Real Estate Weekly reports that despite a record-breaking year of tourism in New York City, with 60 million people visiting the Big Apple, the hotel market is in a slump.
According to a report by online marketplace Ten-X, New York City is a “sell” market, along with Northern New Jersey, Houston, Pittsburgh, and San Jose, California.
The report estimates that the conditions in those markets could lead investors to consider selling their properties. Though economic conditions within those cities vary widely, all are experiencing a big surge of new supply and, combined with a decline in international travel, are enduring a “weakened” hospitality climate.
Chris Muoio of Ten-X said that the rate of traditional supply being created hit five percent year-over-year, a high number that has eroded pricing power, and sent room rates declining year-over-year.
He sees supply continuing to grow at that rate, a factor that it will weigh on occupancy rates, possibly dropping them from 86 to 84 percent over the next, though he sees room rates stabilizing. on-traditional supply such as Airbnb has continued to grow, although the service hit a roadbump last October when New York State passed legislation to reduce the number of short-term rentals on the site.
Airbnb filed suit against the city and the state over the legislation, claiming the restrictions were unconstitutional and infringed on its free-speech rights.
Airbnb settled the suit in late November, with both sides agreeing that New York City, and not the state, is responsible for enforcing the new law.
In addition, because Airbnb does not release data on bookings, Ten-X tracks interest in listings on Airbnb in doing its research for reports on the hospitality industry.
“It’s going to be very interesting next year to see what happens, if the company comes to some agreement with the city and state,ˮ said Muoio of the Airbnb ruling. “So there’s a lot of uncertainty.”
In its Manhattan lodging index 3Q 2016 report, accounting and consulting firm PricewaterhouseCoopers (PWC) reported a tepid growth in hotel occupancy and a 3.1 percent decline in revenue per available room (RevPAR).
The strength of the US dollar and the weakness in corporate transient demand, along with a significant increase in supply, have all continued to weigh negatively on hotel performance in Manhattan, according to the report.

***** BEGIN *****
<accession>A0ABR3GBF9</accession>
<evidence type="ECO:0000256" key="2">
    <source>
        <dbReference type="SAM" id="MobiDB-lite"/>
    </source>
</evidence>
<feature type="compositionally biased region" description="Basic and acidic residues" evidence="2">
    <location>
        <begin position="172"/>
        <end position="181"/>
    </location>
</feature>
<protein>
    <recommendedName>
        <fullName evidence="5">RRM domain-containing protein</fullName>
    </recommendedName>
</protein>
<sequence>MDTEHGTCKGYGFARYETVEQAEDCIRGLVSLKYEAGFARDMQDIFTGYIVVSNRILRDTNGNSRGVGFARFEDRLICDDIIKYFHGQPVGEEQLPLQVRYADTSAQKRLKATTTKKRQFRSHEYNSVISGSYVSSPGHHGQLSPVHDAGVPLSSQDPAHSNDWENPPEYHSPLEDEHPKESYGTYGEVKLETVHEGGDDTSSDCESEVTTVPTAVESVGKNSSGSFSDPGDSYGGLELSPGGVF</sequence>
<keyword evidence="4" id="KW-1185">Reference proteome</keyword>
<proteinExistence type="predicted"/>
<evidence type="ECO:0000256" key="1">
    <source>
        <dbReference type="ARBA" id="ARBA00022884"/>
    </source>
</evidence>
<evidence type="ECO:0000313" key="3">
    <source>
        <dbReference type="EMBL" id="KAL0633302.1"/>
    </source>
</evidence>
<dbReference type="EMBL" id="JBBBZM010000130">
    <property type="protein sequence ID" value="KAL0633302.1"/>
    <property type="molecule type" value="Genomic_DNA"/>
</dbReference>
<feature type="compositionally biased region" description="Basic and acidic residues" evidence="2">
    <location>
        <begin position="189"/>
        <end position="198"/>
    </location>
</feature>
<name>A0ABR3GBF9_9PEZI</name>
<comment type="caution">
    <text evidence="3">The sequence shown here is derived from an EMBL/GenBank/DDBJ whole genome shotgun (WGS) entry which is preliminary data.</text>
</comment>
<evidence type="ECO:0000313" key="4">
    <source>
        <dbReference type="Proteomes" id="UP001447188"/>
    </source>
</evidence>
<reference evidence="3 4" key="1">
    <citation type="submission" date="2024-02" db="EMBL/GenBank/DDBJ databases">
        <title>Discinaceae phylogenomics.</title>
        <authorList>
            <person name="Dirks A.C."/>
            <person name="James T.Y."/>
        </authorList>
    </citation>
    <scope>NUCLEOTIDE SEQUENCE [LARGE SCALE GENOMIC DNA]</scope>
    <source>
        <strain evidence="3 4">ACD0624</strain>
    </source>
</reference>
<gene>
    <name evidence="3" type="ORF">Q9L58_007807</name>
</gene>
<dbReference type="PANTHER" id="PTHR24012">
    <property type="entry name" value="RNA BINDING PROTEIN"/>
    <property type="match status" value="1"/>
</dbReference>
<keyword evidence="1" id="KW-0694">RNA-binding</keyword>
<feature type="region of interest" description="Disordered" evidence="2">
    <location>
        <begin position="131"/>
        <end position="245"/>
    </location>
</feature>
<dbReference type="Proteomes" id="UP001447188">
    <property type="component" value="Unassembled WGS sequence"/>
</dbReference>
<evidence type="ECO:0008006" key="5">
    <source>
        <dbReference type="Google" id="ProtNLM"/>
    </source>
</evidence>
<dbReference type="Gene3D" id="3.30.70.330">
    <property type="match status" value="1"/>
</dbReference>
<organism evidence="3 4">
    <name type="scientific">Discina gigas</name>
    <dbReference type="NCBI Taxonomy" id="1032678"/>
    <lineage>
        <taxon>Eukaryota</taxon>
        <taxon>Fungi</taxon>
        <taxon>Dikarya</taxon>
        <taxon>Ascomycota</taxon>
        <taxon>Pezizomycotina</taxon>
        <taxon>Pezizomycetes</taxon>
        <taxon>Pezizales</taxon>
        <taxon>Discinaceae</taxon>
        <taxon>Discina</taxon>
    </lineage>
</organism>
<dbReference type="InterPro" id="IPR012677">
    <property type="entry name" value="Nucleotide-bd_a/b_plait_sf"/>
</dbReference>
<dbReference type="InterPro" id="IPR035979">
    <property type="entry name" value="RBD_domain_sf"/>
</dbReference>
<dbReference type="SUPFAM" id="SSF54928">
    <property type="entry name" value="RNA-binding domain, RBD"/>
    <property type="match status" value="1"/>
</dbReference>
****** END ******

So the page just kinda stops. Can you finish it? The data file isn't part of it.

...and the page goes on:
Among the five submarkets tracked by the report, lodging performance was largely mixed. While Midtown East had a 5.5 percent decline in occupancy, (Harlem and) Upper Manhattan saw a 3.1 increase in occupancy.
Among the five submarkets tracked by the report, lodging performance was largely mixed. While Midtown East had a 5.5 percent decline in occupancy, Upper Manhattan saw a 3.1 increase in occupancy.
Lower-priced hotels in the upscale and upper mid-scale classes were better able to grow occupancy levels during the third quarter, which helped them outperform relative to higher-price hotels in the luxury and upper upscale segments.
The report also noted that independent hotels continued to outperform chain-affiliated hotels throughout the third quarter. While independent hotels saw a 2.1 percent increase in occupancy levels, it was offset by a 1.1 percent decline in average daily rate (ADR). Chain-affiliated hotels experienced declines in both occupancy and ADR, resulting in a 5.4 decrease in RevPAR for the same period.
Development firm The Lightstone Group is betting big on the NYC market, bringing several Marriott-brand Moxy hotels to NYC in the next few years.
Lightstone president Mitchell Hochberg is positive about the new supply coming to Manhattan, and said he didn’t think the impact of Airbnb on the hotel market was “as significant” as some had indicated it was, adding that the new state law against the online marketplace would help the industry.
Hochberg is hopeful that the Trump administration will be helpful to the industry. He pointed to president-elect Trump’s pro-business policies being beneficial to the economy, a cut in personal tax rates meaning more discretionary income, and an increase in infrastructure that could predate more jobs.
“I think all in all it’s very positive for the industry,” Hochberg told Real Estate Weekly. “I think at the end of the day, we’re coming off a tough year because of the strong dollar, so hopefully the stimulus will help 2017 be a stronger year.”